An hour with Croz

Croz woos the crowds at Stafford

Suzuki wanted me to break the bike…
I’d been called in to race the Trans-Atlantic races. The first round was at Brands Hatch and I was out riding on the factory’s 653cc machine. Things didn’t kick off all that well as before long I found myself rolling at speed through the gravel at Paddock Hill bend. It was a big crash and a fast crash. I was so embarrassed and I didn’t fully understand how it had happened. I came back to the pits with my head down when my team came bumbling over desperate to know whether I’d managed to destroy the bloody bike. I couldn’t believe it. They disliked it more than me. I got told that crashing was okay, as long as I could guarantee writing the machine off in the process.

I had my own way of learning tracks…
There was nothing more challenging than going to a new circuit and trying to get on pace. Nowadays, people can watch videos online or play computer games to get a preview of the circuit, but I had none of that. It meant I had to push myself to learn a track quickly and easily. Typically, we only had two hours of track time before a race and half an hour of that time would need to be spent running in an engine. Thankfully, on the GP bikes, we often had a lot of data to hand, which meant I had a good base to start from. I used to head out first on my number one bike to scrub in the engine, before hopping on to my second bike for the next couple of sessions, gradually finding my way around the track, learning my braking markers and making sure I had the right gears for every corner. The process seemed to work. That first year was particularly tough, but I guess it could have been a lot harder. When all’s said and done, it was part of the fun.

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Racing for Ago was a bit of a nightmare…
Looking back, I don’t think Ago was the best of team bosses. He seemed half-hearted at best, preoccupied with everything other than racing. I remember he seemed to spend more time dealing with his property investments, than sorting out our racing issues. And then with those issues that had to be sorted, he’d refer you over to his brother, who’d then explain he couldn’t allow for anything without Ago’s blessing. It was something of a circus. Thankfully, I was so naïve that I just went along with it all in blind faith, confident that it would all work out. Which it kind of did. We got our bikes as soon as the Malboro money came through and off we went racing. Or at least kind of.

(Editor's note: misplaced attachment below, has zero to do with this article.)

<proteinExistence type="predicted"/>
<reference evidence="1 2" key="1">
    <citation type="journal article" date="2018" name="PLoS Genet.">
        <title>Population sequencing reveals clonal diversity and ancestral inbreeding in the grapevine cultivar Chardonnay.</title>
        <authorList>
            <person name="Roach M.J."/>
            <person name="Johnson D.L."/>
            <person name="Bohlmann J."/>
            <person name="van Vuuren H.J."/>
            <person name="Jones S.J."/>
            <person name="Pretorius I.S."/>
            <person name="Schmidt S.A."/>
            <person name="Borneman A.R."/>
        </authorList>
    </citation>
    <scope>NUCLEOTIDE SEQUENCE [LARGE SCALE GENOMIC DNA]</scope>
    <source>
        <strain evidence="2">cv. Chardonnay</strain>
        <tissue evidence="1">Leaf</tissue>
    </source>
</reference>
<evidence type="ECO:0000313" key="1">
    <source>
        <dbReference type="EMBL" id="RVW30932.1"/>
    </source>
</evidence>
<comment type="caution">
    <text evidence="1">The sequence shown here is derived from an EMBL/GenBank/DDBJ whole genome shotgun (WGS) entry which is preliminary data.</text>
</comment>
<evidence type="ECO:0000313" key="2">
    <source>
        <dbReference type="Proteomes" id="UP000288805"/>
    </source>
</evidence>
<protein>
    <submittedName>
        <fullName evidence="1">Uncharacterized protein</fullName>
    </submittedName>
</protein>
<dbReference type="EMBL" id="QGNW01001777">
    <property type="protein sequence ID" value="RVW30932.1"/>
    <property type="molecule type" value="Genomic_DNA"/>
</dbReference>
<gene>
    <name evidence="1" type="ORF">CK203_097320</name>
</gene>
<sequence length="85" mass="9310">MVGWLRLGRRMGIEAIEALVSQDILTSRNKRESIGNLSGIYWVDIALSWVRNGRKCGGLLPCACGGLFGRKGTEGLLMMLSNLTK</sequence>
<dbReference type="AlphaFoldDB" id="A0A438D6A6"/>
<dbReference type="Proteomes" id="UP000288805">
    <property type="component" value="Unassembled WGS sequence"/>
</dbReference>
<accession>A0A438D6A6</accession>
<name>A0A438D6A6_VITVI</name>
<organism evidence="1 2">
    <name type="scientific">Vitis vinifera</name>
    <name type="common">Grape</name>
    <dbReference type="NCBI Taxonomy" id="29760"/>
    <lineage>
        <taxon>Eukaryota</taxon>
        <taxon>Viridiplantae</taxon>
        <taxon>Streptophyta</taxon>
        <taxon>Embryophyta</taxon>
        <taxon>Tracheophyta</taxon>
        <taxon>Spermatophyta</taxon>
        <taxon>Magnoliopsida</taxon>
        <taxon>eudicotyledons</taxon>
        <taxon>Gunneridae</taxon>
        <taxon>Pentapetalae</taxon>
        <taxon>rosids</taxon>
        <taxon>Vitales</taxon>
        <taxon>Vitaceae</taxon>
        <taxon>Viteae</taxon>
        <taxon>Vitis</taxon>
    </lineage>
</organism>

There was a whole string of crazy things which happened that season, including my race fuel been nabbed by Ago in Argentina so that he could drive around in his car. The guys had to put pump fuel in my bike, which predictably seized during the race. They also had a bit of a habit of lending my bike out to people, which wasn’t such an issue apart from the fact that people kept on crashing it. One time, Graziano Rossi had been lent my two bikes to compete in the Italian championships, between GP races. One got crashed and the other used the duration of cranks miles, so off I went to the GP the next week and the thing blew up again.

Life on the road was fun…
I bought myself an American-style motorhome, because that’s what I thought you had to do back then. It wasn’t such a bad thing. I picked it up from a chap in Belgium and began travelling between the European circuits with my mates on-board. It was home-from-home and a lot of fun. But we were fresh campers and needed to learn a few tricks. Like, for example, where to park up. Not all circuits had the best facilities, but that didn’t matter so much if you had a motorhome. Your loo was built-in. All you had to do was couple up a pipe and drain the collecting tank off every now and again. Obviously, logic dictated that with everyone behaving in a similar type of manner, the last place you’d park up would be at the bottom of a slope like we did at Spa one year. Never again.

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We got backing from Qantas…
They didn’t really want to be associated with us, but they were good enough to chuck us some money. The idea was that we’d fly with them and they’d send us the money we needed in order to book the flights and send our Z1000 to Europe. It was a great deal. They didn’t want a sticker on the bike or anything in return for their $2500. Anyway, we soon worked out that if we flew with another airline, the flights would be a lot cheaper, meaning we had more money for beer and racing. Happy days.

I never felt I could complain about danger…
Having done the TT for three years on the bounce, I’d have been a massive hypocrite to stand up and say the circuits we were racing on weren’t safe. Maybe they weren’t, but compared to what I’d been doing on the island, they were a luxury. So I never really had any issues, other than this one time in Negaro in 1982. The riders refused point blank to race on the circuit, leaving me and one or two others the only guys that would have just gone out and got on with it. But if we’d raced, it would have really worked badly against us from a political point of view. I didn’t want to, but I found myself a quiet protester for the sake of my career.

I’d always wanted to fly…
While I was racing, I’d learnt to fly and got my private pilot’s licence. A lot of motorcyclists are into planes and so was I. In fact, I loved flying so much that it became my focus. It was my dream and I’m the kind of person that follows my dreams. That’s why I found it so easy to quit GP racing in 1982 and begin my commercial pilot training. Looking back, maybe it was a big gamble. In New Zealand, there aren’t all that many airline jobs and most pilots tend to be ex-military, which of course I wasn’t. I wasn’t the best at maths either, which is essential for flying, so a lot of time was spent upping my game in that department. And it all paid off. bike

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